If we can rid ourselves of the foolish mantra that surface temperature is governed by so called greenhouse gas, much unnecessary pain can be avoided. We are threatened by zealous governments keen to interfere in markets, raise taxation and redistribute incomes. The absurd notion that carbon is a pollutant is daily promoted. ‘Will of the wisp’ schemes to generate renewable energy burden the public purse. Nothing is to be gained by these stratagems. Innovation has its own rewards and investment in all forms of innovation is already well enough subsidized and feverishly exploited. Man needs no urging to innovate and will do so quite happily in the absence of artificially inflated monetary incentives. The introduction of market distorting incentives and disincentives destroys rather than creates wealth. This is the tool of the central planner, the social activist, the miscreant.
Distraction and absurdity are our unhappy lot, parading as morality and virtue. Snake oil salesmen multiply by the minute. These are unfortunate times.
There are none so blind as those who will not see. The authority of ‘Science’ and the United Nations organization has been subverted to the activists cause. This is a sorry time for mankind. It is a time when belief is substituted for science and the two are irretrievably tangled and confused.
The data used in this study can be downloaded from: http://www.esrl.noaa.gov/psd/cgi-bin/data/timeseries/timeseries1.pl
As I understand it the NCEP/NCAR reanalysis project uses a computer model to cross check the validity of data from many sources with the aim of representing the surface and the atmosphere of the entire globe. Data for one atmospheric parameter is related to other parameters that vary together in a known fashion. When a temperature recording station shifts site there is a discontinuity in the data. The reanalysis project is designed to overcome this sort of problem. This dataset is particularly valuable for research on climate change.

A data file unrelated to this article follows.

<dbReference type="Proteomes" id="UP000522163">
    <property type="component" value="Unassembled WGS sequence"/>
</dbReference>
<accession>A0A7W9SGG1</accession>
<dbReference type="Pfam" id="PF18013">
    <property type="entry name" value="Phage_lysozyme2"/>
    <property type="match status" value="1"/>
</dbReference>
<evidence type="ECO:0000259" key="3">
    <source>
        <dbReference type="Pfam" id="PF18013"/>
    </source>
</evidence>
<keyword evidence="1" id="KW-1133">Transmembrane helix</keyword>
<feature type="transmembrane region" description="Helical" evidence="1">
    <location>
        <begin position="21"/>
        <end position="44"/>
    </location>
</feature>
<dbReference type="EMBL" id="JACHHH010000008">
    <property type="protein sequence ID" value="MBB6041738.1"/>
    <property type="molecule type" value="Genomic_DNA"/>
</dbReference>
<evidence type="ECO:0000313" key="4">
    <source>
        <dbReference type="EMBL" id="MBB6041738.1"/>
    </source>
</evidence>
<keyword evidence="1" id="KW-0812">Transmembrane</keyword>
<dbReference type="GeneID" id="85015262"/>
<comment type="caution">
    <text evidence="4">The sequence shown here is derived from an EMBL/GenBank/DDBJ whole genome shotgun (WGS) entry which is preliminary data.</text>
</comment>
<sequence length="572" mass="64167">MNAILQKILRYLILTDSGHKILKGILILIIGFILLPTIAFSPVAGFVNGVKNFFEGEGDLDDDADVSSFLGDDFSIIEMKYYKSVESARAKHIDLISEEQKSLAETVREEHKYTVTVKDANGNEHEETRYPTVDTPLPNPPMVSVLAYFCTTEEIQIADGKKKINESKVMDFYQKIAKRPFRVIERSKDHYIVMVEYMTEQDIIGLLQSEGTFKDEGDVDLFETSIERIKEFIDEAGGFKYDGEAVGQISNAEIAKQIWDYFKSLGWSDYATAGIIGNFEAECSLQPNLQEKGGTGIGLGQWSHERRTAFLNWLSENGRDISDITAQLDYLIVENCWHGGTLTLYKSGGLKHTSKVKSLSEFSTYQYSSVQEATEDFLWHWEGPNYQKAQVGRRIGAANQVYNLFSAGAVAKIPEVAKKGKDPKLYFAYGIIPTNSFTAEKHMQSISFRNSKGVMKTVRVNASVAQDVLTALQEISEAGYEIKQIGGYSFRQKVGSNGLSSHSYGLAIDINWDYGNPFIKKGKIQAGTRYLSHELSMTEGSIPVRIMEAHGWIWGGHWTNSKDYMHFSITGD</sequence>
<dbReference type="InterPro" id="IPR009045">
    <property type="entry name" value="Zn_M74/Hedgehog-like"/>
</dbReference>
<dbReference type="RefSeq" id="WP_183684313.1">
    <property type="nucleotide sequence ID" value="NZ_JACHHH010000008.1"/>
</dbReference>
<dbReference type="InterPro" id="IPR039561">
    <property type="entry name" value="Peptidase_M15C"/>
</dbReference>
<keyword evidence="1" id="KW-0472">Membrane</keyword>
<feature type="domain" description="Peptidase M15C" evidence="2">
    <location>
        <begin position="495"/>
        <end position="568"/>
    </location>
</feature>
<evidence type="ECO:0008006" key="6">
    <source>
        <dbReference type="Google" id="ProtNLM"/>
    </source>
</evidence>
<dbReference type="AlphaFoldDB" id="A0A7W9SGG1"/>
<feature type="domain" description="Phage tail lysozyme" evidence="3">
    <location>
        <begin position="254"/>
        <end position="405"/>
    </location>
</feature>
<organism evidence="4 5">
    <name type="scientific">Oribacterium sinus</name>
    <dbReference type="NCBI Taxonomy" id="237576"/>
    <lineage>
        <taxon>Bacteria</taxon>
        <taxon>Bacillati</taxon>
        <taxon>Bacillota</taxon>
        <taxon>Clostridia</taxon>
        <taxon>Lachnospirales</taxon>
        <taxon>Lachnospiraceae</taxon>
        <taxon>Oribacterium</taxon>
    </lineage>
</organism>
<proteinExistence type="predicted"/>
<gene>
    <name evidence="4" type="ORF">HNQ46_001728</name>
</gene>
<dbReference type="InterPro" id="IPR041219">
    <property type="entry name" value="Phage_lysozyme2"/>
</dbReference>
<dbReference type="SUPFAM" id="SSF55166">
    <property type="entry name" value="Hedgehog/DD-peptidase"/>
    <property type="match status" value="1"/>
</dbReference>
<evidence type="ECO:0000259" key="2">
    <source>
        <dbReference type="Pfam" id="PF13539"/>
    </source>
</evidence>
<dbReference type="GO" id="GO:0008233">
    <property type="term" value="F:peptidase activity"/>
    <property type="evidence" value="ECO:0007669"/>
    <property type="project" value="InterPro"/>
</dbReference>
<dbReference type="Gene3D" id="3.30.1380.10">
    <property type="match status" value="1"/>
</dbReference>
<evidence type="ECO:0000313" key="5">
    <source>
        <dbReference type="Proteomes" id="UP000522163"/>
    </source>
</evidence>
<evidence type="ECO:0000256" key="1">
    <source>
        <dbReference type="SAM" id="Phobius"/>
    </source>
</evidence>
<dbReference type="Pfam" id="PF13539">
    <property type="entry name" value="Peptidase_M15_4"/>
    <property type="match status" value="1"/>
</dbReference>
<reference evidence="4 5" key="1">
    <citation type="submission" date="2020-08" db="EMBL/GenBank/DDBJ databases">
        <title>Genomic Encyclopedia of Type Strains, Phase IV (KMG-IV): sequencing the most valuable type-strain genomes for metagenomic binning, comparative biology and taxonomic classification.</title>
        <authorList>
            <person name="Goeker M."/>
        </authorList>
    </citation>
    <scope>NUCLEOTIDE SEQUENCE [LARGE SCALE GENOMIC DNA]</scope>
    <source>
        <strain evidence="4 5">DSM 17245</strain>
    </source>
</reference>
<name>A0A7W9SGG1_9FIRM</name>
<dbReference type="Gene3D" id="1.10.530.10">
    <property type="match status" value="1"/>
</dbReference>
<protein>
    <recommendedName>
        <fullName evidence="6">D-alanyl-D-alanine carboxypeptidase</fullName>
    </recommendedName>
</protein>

The sea surface data from the NCEP/NCAR dataset exhibits much greater variability than other Sea surface temperature datasets. The NCEP/NCAR data reflects skin temperatures that respond rapidly to atmospheric change. Winter minima are lower while summer maxima are similar. Change is faster in the skin data with earlier seasonal maxima and minima.The NCEP /NCAR sea surface temperature data incorporates ice and land surface temperature at high latitudes.
I understand that satellite derived sea surface temperature data for areas beyond about 60° latitude requires an adjustment for the extent of floating ice. Some SST datasets do not extend to higher latitudes. Because the NCEP/NCAR dataset provides skin temperature it covers all latitudes.
Some sources of SST data relate more to a near surface rather than a skin temperature reflecting the origin of data in the measurement of water temperature from engine intake, bucket or floating buoy. This is not the case with the NCEP/NCAR dataset.
P.S. This piece was revised in May 2010. It was corrected via the inclusion of missing letters, minor improvements in expression, correction of an error in reporting the concentration of carbon dioxide in the atmosphere and the elimination of a comment that was in poor taste.